So, exposure can be all over the board if you're not very careful of what of you're metering on. I wear glasses, so that probably compounds the issue with me (since light entering through the viewfinder can impact metering and you've got more space between your eye and the viewfinder for light to enter wearing glasses).

So, I'd be inclined to use Manual Exposure to eliminate the metering headaches indoors. Just dial in ISO 1600 for starters, making sure you're not underexposing (which can cause higher noise), using the blinking highlights and shadows features as well as the histogram to help with settings for a bright exposure without blowing needed highlights).

The 5D does tend to lose a bit of detail at higher ISO speeds shooting JPEG (as is common with most cameras to keep noise levels more manageable). But, given the speed of the action, raw may not be that practical given the 5D's smaller buffer size.

Write speed to media is pretty good with a fast card though (it can write around 1 raw frame/second after the buffer is full with a fast card like a Sandisk Extreme III).

Then, if you find that your equipment versus technique is limiting you, look at moving up to a camera better suited for sports use like the EOS-20D or 30D if Sports Shooting is your primary purpose for a camera.

Or even better, if budget permits, grab a EOS-1D Mark II N with a super fast 45 point AF system and 8.5 frames per second. It's geared towards that type of shooting.

If you really don't need the extra pixels for the viewing/print sizes desired, the Nikon D2Hs would be worth a look for sports shooting, too. Steve didn't review it here. But, he did review the older Nikon D2H. This particular model was a bit prone to premature failure (usually starting with a flaky meter). But, Nikon has been pretty good about fixing them at no charge if you get a bad one. The newer D2Hs should have the issue solved now.

The model numbers with single digits are the pro series cameras and tend to have much more robust AF systems, larger buffers, faster frame rates and better build quality compared to the entry level cameras. Of course, that also means a larger and heavier camera compared to what you're accustomed to with the little Maxxum5D.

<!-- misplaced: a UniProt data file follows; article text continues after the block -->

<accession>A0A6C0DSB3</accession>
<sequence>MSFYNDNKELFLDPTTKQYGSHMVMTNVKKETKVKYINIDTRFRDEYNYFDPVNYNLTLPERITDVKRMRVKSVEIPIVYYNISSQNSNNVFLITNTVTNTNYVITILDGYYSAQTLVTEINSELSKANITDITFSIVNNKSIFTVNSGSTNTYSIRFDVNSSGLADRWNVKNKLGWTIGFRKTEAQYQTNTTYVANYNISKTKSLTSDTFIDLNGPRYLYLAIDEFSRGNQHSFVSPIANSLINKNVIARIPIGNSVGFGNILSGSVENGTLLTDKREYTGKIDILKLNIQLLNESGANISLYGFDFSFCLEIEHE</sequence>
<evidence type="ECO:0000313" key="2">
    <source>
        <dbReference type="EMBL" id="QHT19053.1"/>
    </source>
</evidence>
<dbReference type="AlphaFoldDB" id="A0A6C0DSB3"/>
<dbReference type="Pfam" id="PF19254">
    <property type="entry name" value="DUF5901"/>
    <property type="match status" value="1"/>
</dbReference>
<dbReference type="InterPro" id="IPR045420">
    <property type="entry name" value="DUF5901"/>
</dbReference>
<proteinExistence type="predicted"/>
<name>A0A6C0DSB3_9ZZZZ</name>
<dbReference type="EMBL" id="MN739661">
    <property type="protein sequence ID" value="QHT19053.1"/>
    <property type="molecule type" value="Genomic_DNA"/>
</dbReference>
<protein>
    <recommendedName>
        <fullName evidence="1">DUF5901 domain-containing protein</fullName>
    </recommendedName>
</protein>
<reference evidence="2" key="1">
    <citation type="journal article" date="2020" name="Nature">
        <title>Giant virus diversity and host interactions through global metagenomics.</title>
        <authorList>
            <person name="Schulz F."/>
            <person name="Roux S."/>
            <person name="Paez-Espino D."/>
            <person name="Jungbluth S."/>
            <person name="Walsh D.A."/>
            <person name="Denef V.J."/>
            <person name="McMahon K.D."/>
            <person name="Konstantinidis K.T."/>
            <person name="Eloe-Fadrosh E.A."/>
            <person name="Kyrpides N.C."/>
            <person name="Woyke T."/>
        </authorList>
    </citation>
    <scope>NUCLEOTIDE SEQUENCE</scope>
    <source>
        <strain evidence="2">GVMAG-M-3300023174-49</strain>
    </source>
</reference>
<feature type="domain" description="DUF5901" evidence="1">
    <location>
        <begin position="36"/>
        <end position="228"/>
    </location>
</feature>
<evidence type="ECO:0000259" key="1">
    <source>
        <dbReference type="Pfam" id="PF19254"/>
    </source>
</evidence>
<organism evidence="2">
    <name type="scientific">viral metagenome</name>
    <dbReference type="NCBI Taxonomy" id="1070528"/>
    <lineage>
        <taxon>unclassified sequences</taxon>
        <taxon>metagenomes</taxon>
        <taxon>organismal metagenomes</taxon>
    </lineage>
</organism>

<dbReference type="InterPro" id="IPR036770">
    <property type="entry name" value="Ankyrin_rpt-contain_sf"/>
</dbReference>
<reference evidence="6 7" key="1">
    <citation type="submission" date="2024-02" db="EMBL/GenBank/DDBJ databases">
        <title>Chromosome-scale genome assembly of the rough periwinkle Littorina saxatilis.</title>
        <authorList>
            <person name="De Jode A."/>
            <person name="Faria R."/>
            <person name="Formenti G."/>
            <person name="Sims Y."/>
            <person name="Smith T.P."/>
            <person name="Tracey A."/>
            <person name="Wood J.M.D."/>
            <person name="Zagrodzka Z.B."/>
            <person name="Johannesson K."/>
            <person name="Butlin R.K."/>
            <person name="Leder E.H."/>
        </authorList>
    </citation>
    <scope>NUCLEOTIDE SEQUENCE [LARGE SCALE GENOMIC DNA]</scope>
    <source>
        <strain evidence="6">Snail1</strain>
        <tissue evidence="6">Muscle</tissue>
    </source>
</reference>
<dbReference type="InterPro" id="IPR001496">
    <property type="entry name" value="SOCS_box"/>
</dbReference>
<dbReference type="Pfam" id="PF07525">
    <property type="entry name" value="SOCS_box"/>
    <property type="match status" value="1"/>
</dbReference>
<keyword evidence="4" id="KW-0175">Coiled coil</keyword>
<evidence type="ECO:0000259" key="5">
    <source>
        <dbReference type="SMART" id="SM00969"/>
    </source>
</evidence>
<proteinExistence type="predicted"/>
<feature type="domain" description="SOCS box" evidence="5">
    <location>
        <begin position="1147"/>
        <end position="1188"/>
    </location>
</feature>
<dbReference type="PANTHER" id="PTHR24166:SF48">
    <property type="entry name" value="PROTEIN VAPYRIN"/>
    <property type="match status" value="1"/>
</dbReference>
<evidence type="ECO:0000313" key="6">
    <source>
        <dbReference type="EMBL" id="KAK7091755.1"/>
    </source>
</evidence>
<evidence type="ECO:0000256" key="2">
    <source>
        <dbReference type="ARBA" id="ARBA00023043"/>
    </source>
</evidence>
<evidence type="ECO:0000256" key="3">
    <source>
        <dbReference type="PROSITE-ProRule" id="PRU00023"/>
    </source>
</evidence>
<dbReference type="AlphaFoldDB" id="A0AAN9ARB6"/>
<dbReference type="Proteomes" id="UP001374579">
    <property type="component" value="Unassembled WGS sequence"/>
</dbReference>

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Old Dec 22, 2006, 3:41 PM   #6
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Stoltzy I feel sorry for you having to read all of this but hopefully it will help.
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Old Dec 23, 2006, 9:15 AM   #7
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Guys really appreciate the advice, I do have the Minolta 50mm f1.7 which I used last night. I posted some pics on the sports action site. Need advice!!!!. Anything you can throw my way would help.

Thanks
Stoltzy

http://www.stevesforums.com/forums/v...mp;forum_id=82
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Old Dec 23, 2006, 12:53 PM   #8
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I'll let the guys that shoot sports comment on technique.

But, some of the photos look a bit underexposed to my eyes (faces versus uniforms).

Personally, I'd be inclined to blow a few highlights to get better exposure of the faces. For example, the shots at ISO 1600, 1/125 second and f/3.2 look much better to me compared to the shots you took at 1/160 second, f/3.2 and ISO 1600. Given that you're concerned more about shutter speeds for sports, I can understand not wanting to do that. But, you may want to consider using ISO 3200, too. You may find that a well (or slightly overexposed) ISO 3200 might be preferrable to an underexposed ISO 1600.

When shooting at ISO 1600 or 3200, I'd rather lean towards overexposure with a few blown highlights to get the faces well exposed and keep noise levels down with a less "muddy" look to images, unless I'm shooting in an environment with a dark background (in which case, I'd prefer to keep the background dark so that noise is not as noticeable). That's not the case in the environment you're shooting in. So, I would probably lean towards slight overexposure.

If you need to shoot jpeg versus raw, dialing back the contrast a tad can sometimes help with dynamic range (the default tone curve is a bit contrasty and your dynamic range can be a bit "thin" at higher ISO speeds). Sometimes I dial mine back, and sometimes I don't, depending on what I plan to use the images for.

Blown highlights are not the end of the world. I doubt that most people would even notice (other than other photographers pixel peeping). ;-)

You may want to consider using a custom white balance, too (or at least a preset). The camera's Auto White Balance can leave a bit to be desired in Artificial Lighting. Some shots look fine. But, others have a bit more color cast than desired. I've noticed that a custom white balance can give you a bit better noise characteristics in some lighting, too.